[Pentecost, Year B, May 24, 2015 / Acts 2:1-11 / Ps 104:1+24, 29-30, 31+34 / 1 Cor 12:3b-7, 12-13 / John 20:19-23]
DO you like gifts? Today is the coming of the great gift promised by Jesus, the Holy Spirit.
Come Holy Spirit, come! Renew the face of the earth.
How much our world of today needs renewal. Lord, send forth your Spirit.
Today the Church celebrates the great feast of Pentecost when the Holy Spirit came upon the apostles of the early Church – this divine fire that changed everything. Before, the apostles were timid, they had run away from the cross and denied Jesus. But after the coming of the Holy Spirit they were full of boldness, proclaiming the mighty works of God in the middle of persecutions.
What happened? They received the Helper, the Divine Consoler, the Advocate, the Holy Spirit. We too need His presence to change our lives so we do not get tired to ask, “Maranatha! Come Holy Spirit!”
One beautiful thing about this gift of the Holy Spirit is that it really is a gift, it is unmerited. The disciples had not really done anything to deserve it. They had abandoned Jesus in his hour of need yet in the Gospel today we see Jesus returning among them, not to denounce them but to announce to them “Peace be with you!” He says it twice and shows them his hands and feet with their wounds. “Peace be with you because I have overcome the world.”
It is the first day of the week, the first day of the new creation. Who will make all things new? The Holy Spirit! “‘As the Father sent me, so I send you.’ After saying this he breathed on them and said, ‘Receive the Holy Spirit.’” What a beautiful gesture: to breathe on them. They receive the breath of life, the divine breath, the Spirit of the Lord. This breath that once blew over the chaos of creation bringing order, this Spirit of life that was breathed into the clay of lifeless man to animate him and bring him to life (Genesis 2:7). This “kiss of life” to bring the disciples back from the dead.
As anyone who has done a First Aid course will know, the “kiss of life” is a way to resuscitate someone who has stopped breathing. This technique, also called “mouth to mouth,” is when air is blown into a person to revive him. Jesus breathes on his disciples, giving them the kiss of life, the kiss of divine life.
Jesus wants to send the disciples into the mission in the same way as he was sent – “As the Father sent me, so I send you.” How were you sent Lord? With a kiss! The Church Fathers called the Holy Spirit “the kiss between the Father and the Son.” How reassuring to be sent with a kiss.
When I was a schoolboy I was not allowed to leave my house without first getting a kiss from my mum. She would send me off with a kiss. God wants to send us into the mission with a kiss. Where do we get this divine kiss? In prayer of course.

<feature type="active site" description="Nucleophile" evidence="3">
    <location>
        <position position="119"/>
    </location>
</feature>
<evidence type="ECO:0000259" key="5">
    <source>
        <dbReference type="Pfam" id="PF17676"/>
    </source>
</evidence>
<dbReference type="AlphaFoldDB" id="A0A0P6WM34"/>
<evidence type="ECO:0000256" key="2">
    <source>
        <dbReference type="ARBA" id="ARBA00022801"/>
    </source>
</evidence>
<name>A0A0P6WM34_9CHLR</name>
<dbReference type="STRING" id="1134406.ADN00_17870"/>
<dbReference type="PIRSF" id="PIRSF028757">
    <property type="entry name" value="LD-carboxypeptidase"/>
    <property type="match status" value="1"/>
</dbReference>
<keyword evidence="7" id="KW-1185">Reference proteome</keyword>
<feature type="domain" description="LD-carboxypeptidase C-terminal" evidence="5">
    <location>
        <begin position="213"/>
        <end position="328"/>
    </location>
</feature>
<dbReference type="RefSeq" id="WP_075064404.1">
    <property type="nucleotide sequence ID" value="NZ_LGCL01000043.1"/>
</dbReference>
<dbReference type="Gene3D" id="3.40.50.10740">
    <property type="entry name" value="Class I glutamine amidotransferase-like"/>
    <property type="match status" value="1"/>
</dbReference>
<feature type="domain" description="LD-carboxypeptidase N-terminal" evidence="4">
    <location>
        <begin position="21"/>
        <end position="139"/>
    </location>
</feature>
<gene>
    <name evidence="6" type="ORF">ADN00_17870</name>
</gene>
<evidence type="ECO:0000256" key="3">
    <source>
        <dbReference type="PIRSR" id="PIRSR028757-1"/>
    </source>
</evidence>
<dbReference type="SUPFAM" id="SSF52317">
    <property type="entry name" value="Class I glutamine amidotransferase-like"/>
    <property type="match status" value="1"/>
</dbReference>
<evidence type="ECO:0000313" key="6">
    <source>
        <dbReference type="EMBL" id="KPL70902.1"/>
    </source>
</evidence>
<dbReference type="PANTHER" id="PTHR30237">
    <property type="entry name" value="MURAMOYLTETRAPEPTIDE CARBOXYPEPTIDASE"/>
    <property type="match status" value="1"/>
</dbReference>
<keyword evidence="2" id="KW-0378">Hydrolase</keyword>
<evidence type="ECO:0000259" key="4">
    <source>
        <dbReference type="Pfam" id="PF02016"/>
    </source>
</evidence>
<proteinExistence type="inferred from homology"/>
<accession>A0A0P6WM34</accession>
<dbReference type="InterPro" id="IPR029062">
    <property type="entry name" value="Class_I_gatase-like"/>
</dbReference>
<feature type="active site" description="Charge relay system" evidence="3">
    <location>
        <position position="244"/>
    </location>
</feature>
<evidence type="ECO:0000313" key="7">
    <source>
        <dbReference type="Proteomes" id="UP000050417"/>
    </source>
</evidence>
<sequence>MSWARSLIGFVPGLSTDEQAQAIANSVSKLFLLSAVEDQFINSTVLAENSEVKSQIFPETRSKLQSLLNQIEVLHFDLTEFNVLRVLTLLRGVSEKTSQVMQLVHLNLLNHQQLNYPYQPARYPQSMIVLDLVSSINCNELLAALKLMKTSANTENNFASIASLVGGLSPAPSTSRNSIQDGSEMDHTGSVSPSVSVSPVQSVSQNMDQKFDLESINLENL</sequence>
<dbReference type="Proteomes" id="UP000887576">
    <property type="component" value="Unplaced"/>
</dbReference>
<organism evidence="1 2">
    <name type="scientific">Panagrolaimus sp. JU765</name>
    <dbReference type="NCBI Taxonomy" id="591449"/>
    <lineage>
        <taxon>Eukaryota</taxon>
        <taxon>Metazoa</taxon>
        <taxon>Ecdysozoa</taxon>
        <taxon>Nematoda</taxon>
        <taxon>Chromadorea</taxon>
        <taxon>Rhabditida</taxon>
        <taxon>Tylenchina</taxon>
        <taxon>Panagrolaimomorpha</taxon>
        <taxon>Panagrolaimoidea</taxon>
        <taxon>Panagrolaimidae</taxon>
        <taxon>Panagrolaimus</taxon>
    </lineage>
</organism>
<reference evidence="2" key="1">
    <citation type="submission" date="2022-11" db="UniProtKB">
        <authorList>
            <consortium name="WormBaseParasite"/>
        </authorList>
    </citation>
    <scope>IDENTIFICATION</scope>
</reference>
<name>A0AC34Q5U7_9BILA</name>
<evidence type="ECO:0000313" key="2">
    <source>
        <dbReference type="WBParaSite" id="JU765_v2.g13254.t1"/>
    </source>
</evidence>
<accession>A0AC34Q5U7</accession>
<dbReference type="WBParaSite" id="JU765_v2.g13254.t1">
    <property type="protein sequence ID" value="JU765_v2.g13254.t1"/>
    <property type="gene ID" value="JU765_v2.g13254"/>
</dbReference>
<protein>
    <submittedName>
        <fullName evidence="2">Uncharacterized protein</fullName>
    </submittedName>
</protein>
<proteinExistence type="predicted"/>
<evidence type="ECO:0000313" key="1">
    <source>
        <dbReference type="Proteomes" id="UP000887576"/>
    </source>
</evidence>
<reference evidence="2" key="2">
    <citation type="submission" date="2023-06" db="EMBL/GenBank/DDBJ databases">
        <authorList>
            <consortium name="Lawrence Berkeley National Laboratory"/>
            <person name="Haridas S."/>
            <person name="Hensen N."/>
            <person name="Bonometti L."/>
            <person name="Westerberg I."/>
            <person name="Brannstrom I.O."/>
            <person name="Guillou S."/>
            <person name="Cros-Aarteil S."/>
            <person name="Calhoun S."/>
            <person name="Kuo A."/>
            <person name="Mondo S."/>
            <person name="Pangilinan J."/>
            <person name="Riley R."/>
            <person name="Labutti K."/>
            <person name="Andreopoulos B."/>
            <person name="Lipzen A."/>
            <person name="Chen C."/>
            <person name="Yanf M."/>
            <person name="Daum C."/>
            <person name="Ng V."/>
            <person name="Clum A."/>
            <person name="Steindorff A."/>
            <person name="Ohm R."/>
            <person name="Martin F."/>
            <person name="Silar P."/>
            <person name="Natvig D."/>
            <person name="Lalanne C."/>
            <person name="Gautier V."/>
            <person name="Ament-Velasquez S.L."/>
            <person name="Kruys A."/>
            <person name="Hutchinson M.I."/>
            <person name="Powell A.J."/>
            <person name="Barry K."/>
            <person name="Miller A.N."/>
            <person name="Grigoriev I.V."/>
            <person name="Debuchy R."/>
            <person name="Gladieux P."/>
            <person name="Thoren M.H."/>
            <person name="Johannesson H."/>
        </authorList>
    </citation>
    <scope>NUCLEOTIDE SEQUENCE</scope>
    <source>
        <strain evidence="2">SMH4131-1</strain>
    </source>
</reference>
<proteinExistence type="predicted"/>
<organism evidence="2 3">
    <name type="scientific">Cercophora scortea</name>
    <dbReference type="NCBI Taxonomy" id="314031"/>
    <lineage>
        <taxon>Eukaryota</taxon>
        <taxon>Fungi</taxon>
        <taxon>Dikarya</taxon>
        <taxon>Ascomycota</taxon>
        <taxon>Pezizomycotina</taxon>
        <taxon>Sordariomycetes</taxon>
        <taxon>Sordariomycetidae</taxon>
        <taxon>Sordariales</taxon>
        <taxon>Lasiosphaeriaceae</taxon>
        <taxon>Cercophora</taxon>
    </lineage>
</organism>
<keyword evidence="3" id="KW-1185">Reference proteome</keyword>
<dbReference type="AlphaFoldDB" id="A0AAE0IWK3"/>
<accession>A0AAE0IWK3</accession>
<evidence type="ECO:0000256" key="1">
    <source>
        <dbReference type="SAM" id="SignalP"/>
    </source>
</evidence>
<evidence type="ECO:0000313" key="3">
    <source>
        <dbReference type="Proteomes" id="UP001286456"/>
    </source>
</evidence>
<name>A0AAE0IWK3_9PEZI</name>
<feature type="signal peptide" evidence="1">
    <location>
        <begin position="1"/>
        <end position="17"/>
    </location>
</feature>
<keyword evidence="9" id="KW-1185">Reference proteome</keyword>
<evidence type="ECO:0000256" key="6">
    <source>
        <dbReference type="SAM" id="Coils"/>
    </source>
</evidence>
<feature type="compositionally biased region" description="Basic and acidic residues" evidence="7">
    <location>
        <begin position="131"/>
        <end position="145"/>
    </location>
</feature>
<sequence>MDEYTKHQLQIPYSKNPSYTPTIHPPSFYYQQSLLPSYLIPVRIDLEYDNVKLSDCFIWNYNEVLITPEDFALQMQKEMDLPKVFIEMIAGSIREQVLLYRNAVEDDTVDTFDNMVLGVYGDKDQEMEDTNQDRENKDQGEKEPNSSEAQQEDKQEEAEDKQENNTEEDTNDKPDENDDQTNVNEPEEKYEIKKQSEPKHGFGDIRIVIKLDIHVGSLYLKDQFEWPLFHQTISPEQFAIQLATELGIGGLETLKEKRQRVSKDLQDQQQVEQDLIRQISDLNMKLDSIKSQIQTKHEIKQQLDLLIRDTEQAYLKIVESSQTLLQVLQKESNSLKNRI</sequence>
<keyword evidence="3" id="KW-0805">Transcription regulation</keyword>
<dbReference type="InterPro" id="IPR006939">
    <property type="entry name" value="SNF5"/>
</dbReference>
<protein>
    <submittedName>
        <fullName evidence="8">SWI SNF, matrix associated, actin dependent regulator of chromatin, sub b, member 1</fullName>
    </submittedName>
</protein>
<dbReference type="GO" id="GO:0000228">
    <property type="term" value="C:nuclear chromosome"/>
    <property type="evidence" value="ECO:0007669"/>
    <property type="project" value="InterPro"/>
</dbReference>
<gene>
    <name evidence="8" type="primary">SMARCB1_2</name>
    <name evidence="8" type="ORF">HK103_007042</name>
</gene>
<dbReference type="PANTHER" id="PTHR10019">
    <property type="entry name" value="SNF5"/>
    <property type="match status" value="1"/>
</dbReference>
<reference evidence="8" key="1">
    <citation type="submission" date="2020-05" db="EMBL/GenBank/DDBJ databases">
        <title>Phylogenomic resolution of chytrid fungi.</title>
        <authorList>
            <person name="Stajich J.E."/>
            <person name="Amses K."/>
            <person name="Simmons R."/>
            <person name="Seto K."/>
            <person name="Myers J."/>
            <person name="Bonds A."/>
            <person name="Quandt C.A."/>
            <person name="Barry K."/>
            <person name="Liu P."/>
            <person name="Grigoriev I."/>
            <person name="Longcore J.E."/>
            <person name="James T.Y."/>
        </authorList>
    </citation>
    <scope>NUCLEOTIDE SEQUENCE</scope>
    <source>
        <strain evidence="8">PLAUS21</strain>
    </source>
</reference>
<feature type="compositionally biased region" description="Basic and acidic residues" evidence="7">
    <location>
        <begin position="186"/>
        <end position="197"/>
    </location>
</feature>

I remember the letters of my grandmother. She would write to me and on the back of the envelope she would put S.W.A.L.K. I asked what this meant. Sealed With A Loving Kiss! How nice to receive news sealed with a loving kiss.
Every time we pray with the Scripture we are receiving Good News sealed with a kiss, the kiss of our loving Father in heaven who in the Word of God runs out to meet us, to embrace us and to kiss us (cf.Dei Verbum no. 21). To be sent into the mission with this kiss of love. To feel loved when we go to the mission. The Spirit of the Lord is upon me and has sent me to proclaim the Good News of his love. Each moment of prayer is to receive the love to be equipped for the mission. Of course, after receiving all this love we will run to the mission! This is why prayer is the motor of the mission.
As Jaime Bonet, the founder of Verbum Dei states, “a truly apostolic life is an abundantly contemplative life.” In prayer we receive the Spirit, this Spirit who as Pope John Paul II reminded us is “the principal agent of the mission.”
So of course after receiving the Spirit the apostles ran to the mission overflowing with love! Each one ready to do battle, enriched with the gifts of the Spirit – joy, love, joy, peace, patience, kindness, generosity, faithfulness, gentleness and self-control (Galatians 5:22-23). Which gift do you most need in your life? Ask, and you will receive. “There is a variety of gifts but always the same Spirit; there are all sorts of service to be done, but always the same Lord; working in all sorts of different ways in different people, it is the same God who is working in all of them. The particular way in which the Spirit is given to each person is for a good purpose” (1 Corinthans 12:4-7).
All the gifts of the Spirit are for a good purpose, to build up the Church, the Body of Christ. Today our world needs to receive the Spirit, to receive the Divine breath of life, to transform, to put order where there is chaos and to animate all of us Christians to work and serve for the good of others.
Happy Feast of Pentecost to all of you!